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Austin's Editing Marks

This is a guide to the symbols I use when marking up your writing assignments. Each symbol stands for a particular kind of error. By marking the types of errors you're making, my aim is to help you identify the areas on which you need to focus to improve the accuracy of your written English.

Important: When I mark up your assignments, I will not necessarily mark every single error you make. Instead, I will mark those errors that seem to occur most frequently in your writing, or those that cause the greatest difficulties for the reader.

When looking over my feedback on your writing, look for patterns. Which symbols do you see most often on your writing? Make sure you understand that particular category of error (ask me if you're unclear!) and in your future writing, focus on that specific issue.

Note: This guide is a work in progress. As I gather more examples I will add them to this guide, and add more detailed descriptions as well. If you want know more about a type of error I haven't documented very extensively, please ask me!

Standard editing marks

These are marks and symbols that are widely used in the English-speaking world when editing documents. I use them when marking up your papers, and you may well see other teachers using them as well.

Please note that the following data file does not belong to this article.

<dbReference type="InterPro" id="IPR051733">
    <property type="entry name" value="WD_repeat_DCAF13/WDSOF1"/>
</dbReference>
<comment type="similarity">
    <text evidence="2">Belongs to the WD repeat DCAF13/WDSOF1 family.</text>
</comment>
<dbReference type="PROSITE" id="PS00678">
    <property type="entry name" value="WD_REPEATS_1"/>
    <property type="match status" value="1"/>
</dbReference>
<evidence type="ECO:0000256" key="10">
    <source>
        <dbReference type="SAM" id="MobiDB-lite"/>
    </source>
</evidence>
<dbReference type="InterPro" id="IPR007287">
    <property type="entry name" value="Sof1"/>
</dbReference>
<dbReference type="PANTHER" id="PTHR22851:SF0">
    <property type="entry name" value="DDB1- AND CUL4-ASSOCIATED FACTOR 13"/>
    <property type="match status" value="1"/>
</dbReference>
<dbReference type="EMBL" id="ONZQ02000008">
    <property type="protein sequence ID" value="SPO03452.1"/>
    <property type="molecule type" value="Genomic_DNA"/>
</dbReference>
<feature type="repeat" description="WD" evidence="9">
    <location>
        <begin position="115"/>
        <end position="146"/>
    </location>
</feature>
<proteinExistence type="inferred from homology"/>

Austin's special editing marks

These are symbols and abbreviations that I've invented. You won't necessarily see other people using these marks.

pp (preposition pairing)


This means the preposition you've used here isn't the right one for the noun.

Just like in Chinese, certain words in English always "go with" certain prepositions. Consider the following the phrase:


Just looking at this phrase, you know immediately that this is wrong, right? It's not 在这种情况上; it's 在这种情况下!

How do you know this? You just know. You can't explain it. It's just that certain words "pair" with certain prepositions and not with others -- you have to memorize every instance independently, or else look up it up in a dictionary or online if you're in doubt. (In English, of course, we don't say "under this situation," we say "in this situation.")

Sometimes, the same word can mean very different things if paired with different prepositions! Take the verb "to care," for example:

  • to care for = 照顾, as in "parents care for their children" 父母照顾孩子
  • to care about = 在乎, as in "I don't care about that test" 我不在乎那个考试

So remember: When you learn a word, learn what prepositions the word "pairs" with -- this is a crucial part of a word's usage.


(hover your cursor over the sentences for the corrections)

made up  of

made up of

strong arguments  for     OR     strong arguments  about

strong arguments for   OR    strong arguments about

apply the biological diversity theory directly  to  the argument

apply the biological diversity theory directly to the argument

throughout  the whole country

throughout the whole country

research  into      OR     research  on      OR    research  about

research into    OR    research on    OR   research about

in  1945

in 1945

ability  to  use

ability to use

Austin Woerner